Ionic Radius



 

Learning Objective

  • Identify the general trends of the ionic radius size for the periodic table.

Key Points

    • The ionic radius is the distance between the nucleus and the electron in the outermost shell of an ion.
    • When an atom loses an electron to form a cation, the lost electron no longer contributes to shielding the other electrons from the charge of the nucleus; consequently, the other electrons are more strongly attracted to the nucleus, and the radius of the atom gets smaller.
    • When an electron is added to an atom, forming an anion, the added electron repels other electrons, resulting in an increase in the size of the atom.
    • The trend observed in size of ionic radii is due to shielding of the outermost electrons by the inner-shell electrons so that the outer shell electrons do not “feel” the entire positive charge of the nucleus.

Terms

  • cationA positively charged ion, as opposed to an anion.
  • ionAn atom or group of atoms bearing an electrical charge, such as the sodium and chlorine atoms in a salt solution.
  • anionA negatively charged ion, as opposed to a cation.

In chemistry, periodic trends are the tendencies of certain elemental characteristics to increase or decrease along a period (row) or group (column) of the periodic table of elements. Ionic radius (rion) is the radius of an ion, regardless of whether it is an anion or a cation. Although neither atoms nor ions have sharp boundaries, it is useful to treat them as if they are hard spheres with radii. In this way, the sum of ionic radii of a cation and an anion can give us the distance between the ions in a crystal lattice. Ionic radii are typically given in units of either picometers (pm) or Angstroms (Å), with 1 Å = 100 pm. Typical values range from 30 pm (0.3 Å) to over 200 pm (2 Å).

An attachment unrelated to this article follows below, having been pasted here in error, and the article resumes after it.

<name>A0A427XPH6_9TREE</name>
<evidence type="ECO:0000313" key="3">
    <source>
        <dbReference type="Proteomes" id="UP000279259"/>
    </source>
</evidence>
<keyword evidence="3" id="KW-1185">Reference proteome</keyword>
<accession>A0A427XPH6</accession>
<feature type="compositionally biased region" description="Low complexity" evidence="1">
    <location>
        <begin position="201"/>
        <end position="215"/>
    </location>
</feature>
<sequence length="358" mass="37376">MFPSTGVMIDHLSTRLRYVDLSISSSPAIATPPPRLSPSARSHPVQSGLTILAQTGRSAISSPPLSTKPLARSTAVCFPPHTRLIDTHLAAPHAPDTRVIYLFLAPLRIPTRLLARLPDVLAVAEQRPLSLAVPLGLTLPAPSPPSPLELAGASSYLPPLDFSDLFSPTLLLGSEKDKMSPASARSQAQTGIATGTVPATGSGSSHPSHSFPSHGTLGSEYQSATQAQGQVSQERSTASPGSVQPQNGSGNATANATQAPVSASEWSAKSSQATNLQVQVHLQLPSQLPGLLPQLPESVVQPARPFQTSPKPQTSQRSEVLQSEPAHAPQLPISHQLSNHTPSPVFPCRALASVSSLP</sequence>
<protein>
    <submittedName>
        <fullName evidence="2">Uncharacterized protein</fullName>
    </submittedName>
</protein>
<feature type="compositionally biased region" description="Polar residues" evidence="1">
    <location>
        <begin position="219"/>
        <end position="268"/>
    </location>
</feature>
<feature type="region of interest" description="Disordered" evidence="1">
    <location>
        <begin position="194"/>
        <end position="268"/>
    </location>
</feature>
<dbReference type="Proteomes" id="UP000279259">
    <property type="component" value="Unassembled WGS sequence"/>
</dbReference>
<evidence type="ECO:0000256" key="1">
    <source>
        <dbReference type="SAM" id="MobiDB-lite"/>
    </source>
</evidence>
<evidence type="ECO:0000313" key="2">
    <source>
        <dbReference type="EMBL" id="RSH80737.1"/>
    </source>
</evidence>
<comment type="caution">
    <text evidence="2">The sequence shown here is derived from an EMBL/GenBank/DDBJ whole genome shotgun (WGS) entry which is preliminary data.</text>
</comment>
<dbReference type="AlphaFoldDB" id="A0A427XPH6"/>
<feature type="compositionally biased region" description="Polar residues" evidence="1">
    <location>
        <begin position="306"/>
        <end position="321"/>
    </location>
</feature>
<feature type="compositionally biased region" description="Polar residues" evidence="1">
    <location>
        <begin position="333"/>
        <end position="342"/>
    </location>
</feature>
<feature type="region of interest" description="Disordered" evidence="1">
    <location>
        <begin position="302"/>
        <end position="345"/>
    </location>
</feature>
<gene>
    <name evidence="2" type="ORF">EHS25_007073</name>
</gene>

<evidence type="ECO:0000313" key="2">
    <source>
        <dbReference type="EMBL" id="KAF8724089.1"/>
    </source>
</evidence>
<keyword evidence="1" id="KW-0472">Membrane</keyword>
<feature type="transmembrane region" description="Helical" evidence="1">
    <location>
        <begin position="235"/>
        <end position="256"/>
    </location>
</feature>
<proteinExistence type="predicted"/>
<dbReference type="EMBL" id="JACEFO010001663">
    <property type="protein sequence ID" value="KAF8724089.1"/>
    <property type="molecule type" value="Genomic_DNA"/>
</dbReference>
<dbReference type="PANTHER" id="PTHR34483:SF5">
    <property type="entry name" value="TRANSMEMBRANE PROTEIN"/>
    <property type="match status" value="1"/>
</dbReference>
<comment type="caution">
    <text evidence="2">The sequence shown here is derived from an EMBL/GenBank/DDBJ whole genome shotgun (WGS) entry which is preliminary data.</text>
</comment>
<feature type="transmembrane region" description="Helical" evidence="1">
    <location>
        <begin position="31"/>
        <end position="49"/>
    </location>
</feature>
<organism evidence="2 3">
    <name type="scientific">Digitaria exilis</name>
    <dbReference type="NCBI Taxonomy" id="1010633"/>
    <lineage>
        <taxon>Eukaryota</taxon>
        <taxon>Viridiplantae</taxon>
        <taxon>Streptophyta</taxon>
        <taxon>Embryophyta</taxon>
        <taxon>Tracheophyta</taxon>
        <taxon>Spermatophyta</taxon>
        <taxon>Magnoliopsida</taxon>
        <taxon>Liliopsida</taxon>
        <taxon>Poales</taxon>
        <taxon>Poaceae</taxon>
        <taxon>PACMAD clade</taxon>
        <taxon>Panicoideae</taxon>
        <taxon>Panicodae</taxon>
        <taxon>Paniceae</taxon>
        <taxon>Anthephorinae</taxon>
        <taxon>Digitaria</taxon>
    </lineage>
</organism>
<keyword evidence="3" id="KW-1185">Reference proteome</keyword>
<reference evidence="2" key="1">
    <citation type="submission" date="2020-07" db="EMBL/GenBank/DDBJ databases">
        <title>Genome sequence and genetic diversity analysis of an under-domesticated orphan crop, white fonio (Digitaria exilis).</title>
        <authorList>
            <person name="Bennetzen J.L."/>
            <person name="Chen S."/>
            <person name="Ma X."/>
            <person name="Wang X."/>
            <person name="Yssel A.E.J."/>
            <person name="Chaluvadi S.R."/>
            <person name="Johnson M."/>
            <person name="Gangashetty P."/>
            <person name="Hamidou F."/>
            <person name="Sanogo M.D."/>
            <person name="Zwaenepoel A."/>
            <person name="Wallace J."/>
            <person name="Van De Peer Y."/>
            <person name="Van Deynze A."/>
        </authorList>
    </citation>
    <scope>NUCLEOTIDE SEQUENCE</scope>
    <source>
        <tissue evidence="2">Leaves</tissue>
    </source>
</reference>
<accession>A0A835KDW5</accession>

Trends in Ionic Radii

Ions may be larger or smaller than the neutral atom, depending on the ion’s charge. When an atom loses an electron to form a cation, the lost electron no longer contributes to shielding the other electrons from the charge of the nucleus; consequently, the other electrons are more strongly attracted to the nucleus, and the radius of the atom gets smaller. Similarly, when an electron is added to an atom, forming an anion, the added electron repels other electrons, resulting in an increase in the size of the atom.

The ionic radius is not a fixed property of a given ion; rather, it varies with coordination number, spin state, and other parameters. For our purposes, we are considering the ions to be as close to their ground state as possible. Nevertheless, ionic radius values are sufficiently transferable to allow periodic trends to be recognized.

Sizes of atoms and their ionsRelative sizes of atoms and ions. The neutral atoms are colored gray, cations red, and anions blue.

As with other types of atomic radii, ionic radii increase upon descending a group and decrease going across a period. Note that this only applies if the elements are the same type of ion, either cations or anions. For example, while neutral lithium is larger than neutral fluorine, the lithium cation is much smaller than the fluorine anion, due to the lithium cation having a different highest energy shell.